As the advertising industry continues to grapple with the massive disruption of content consumption models, including the CTV “cord cutter” and “cord nevers” revolution, the question of how to value “legacy” advertising mediums, like TV, seems relevant. That question ultimately comes down to whether TV is fundamentally an effective marketing medium in the age of Smartphones, ConnectedTVs, Amazon, FB/Instagram, and the Googlopoly.
Simply put, TV remains the most powerful marketing medium that has ever existed. The problem is, the TV industry can’t demonstrate how effective TV advertising really is.
TV has massive scale and reaches audiences that are generally captive and focused on the advertiser message in a relatively undistracted and uncluttered environment, often in a home setting where the TV is the feature of the room, allowing marketers to deliver an immersive message/experience. This unique combination of large screen form-factor and audience modality creates the opportunity for advertisers to deliver messages that have a lasting impact on consumers, including awareness, recall, consideration, and action.
Consider, as one simple example, that Morris the Cat has a 70% recall, a full 20 years after the last TV ad aired.
Yes, TV is responsible for the choices we make in the grocery aisle, at the car dealership, when voting, buying clothes, or just ordering pizza. You name a major (or minor) purchase decision in your life, and a TV ad was probably one of the influencing forces behind it, whether you realized it or not.
However, TV is also the most undervalued advertising medium. To illustrate the point, here is a brief comparison of valuations for TV media networks vs. advertising-driven tech companies like Google or Facebook:
TV/Media company Valuations (at time of writing):
- ESPN/Disney: ~40B (the most valuable media company)
- Comcast/NBCU: 11.7B
- CBS/Viacom: 21B
- ABC: 1.7B
Advertising tech + media company valuations:
- Google: 1.1 *trillion*
- Facebook: 785B
- Snap: 74B
Why are TV companies not valued like tech companies?
While TV has massive reach, the value creation associated with that reach comes down to advertiser participation and the ability to measure the efficacy of TV ads for marketers.
Let’s address these two areas.
TV advertising is a ~72B industry that is dominated by 300-500 national advertisers. Compared to Google or Facebook, which have ~9M advertisers, the problem is clear–in order for TV advertising companies to reach the lofty valuations enjoyed by Google and Facebook, TV needs to be easily accessible to millions of advertisers instead of a few hundred.
While TV advertising is historically a high friction process, the roadmap for “democratizing” access to TV advertising is really not that complicated. We need to build simple systems that allow marketers to set up and execute TV ad campaigns in minutes, and we need to help advertisers develop high-quality TV ad creatives at a reasonable cost. This is the path established by paid search and social platforms, and it is doable in TV.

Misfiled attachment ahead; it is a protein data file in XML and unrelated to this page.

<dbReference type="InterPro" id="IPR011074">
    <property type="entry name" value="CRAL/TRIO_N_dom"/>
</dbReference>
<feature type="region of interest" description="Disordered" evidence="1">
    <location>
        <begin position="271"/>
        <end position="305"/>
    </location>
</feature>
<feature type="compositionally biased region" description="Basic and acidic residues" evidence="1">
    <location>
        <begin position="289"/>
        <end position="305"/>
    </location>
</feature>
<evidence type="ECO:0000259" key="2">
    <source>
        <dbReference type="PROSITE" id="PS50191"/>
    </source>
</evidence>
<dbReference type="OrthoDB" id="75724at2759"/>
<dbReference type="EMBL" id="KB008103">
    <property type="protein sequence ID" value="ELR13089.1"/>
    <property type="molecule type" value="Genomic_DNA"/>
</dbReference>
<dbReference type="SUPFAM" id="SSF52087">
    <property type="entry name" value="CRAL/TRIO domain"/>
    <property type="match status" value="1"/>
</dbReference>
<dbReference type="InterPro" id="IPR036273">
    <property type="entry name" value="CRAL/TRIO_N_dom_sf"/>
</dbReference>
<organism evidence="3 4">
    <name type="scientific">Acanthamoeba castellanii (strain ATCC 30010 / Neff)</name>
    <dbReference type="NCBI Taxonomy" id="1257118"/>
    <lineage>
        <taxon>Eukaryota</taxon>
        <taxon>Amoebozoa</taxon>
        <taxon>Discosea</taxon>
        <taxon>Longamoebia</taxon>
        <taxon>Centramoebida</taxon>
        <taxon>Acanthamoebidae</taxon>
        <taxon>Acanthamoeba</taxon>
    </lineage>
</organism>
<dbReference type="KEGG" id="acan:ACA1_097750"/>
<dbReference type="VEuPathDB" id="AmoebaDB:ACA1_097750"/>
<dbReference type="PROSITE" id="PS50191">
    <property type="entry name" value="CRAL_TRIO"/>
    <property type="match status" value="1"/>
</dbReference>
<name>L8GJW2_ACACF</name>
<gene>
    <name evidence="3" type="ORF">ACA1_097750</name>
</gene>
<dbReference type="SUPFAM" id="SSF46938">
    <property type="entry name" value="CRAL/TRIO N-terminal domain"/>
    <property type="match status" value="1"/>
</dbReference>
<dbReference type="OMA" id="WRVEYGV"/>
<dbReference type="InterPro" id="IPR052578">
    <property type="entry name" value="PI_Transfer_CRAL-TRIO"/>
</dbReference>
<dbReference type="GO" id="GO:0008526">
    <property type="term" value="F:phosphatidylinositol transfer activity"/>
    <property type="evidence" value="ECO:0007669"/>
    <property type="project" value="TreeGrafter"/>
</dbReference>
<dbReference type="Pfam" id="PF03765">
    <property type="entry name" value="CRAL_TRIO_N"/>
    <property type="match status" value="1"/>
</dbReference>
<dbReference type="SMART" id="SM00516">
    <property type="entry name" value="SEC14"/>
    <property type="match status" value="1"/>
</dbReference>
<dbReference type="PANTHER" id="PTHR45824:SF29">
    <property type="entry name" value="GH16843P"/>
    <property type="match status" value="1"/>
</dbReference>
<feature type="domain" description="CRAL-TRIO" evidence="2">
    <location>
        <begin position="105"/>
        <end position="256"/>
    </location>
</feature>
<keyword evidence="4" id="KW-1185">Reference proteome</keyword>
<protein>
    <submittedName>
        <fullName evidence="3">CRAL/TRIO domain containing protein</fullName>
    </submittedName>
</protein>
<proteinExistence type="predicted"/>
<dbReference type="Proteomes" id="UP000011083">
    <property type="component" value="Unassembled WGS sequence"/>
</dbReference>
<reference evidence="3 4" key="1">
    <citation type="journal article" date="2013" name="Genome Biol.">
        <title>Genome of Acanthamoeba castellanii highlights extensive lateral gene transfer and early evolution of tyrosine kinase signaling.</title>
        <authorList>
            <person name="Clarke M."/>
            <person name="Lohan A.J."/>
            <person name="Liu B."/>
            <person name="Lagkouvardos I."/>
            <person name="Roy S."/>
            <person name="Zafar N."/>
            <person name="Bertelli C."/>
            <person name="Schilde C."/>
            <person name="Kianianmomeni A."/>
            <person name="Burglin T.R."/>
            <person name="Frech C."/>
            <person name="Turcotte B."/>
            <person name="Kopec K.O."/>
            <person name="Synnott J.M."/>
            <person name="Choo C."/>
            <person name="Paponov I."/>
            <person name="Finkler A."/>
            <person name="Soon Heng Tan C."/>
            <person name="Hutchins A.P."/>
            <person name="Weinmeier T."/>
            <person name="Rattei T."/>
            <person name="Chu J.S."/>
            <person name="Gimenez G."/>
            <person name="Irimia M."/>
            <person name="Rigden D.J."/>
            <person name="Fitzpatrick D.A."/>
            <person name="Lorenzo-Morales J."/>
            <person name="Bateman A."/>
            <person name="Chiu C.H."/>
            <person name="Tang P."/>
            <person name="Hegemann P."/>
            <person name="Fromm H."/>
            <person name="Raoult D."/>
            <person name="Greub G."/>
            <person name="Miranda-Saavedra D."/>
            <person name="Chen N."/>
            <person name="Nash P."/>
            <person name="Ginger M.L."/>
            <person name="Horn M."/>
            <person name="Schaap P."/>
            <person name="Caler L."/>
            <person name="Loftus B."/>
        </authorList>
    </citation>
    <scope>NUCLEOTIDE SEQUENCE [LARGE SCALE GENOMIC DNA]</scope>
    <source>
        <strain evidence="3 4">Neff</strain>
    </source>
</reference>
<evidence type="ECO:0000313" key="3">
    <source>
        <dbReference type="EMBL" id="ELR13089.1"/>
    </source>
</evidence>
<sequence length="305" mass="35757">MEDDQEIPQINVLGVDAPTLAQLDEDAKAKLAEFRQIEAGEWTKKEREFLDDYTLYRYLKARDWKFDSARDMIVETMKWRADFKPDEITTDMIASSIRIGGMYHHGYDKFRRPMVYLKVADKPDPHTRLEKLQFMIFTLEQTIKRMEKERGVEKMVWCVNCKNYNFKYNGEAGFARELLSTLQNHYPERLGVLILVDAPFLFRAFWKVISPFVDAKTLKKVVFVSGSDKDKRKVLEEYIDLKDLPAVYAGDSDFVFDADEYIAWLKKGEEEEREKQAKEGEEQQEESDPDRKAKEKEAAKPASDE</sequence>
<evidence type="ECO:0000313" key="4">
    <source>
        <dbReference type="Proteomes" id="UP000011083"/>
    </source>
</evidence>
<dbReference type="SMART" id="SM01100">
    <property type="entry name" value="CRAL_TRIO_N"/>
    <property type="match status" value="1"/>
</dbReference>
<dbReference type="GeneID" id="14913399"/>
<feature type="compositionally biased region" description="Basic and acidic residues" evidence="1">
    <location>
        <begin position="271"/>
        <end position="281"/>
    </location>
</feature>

Measurement & attribution
As we noted, TV has historically been measured using outdated methodologies like panels that end up making other mediums look better in terms of return on ad spend (ROAS). Ultimately, TV companies are not valued like tech companies because TV doesn’t get appropriate credit for how much it influences consumer behavior, which in turn comes down to the ability to measure the performance, and ROAS, of TV advertising.
But that’s changing fast. The growth of connected TV (CTV), which runs on the same technology infrastructure as digital, is making it increasingly possible to understand TV advertising performance in the same way we measure and understand digital advertising (clicks/visits, sales, etc.). We can now stitch together technologies that allow us to see and measure how TV ads drive “second screen behavior”, which allows us to associate TV ads with subsequent clicks (and sales) from smartphones, laptops, and desktop computers, just like digital.
TV ad industry reinvented
As TV approaches parity with digital in terms of measurability, it will become increasingly clear that as a medium, TV still has the greatest impact on consumer behavior, and consequently more advertisers will want to participate in the marketplace.
But in order for marketers to participate in TV, it has to be easy to create and buy TV ads. The exciting news here is that there’s an entire ecosystem of tech companies emerging to help advertisers develop high-quality TV ad creatives in a cost-effective manner, including emerging business models built around curated gig economy marketplaces for independent TV producers and videographers. And with TV creative in hand, marketers can now use tvScientific’s self-serve platform to set up and launch a targeted TV campaign in minutes, with full digital-like reporting to help immediately understand their return on ad spend (ROAS).
As limitations around TV access and measurement are addressed, the TV advertising landscape will evolve rapidly and ultimately mirror digital marketplace models like paid search and social–i.e. Google and Facebook’s ad platforms–that support mass advertiser participation. This will in turn result in a historic boom–and higher valuations–for companies in the TV advertising industry. Lookout Google and Facebook!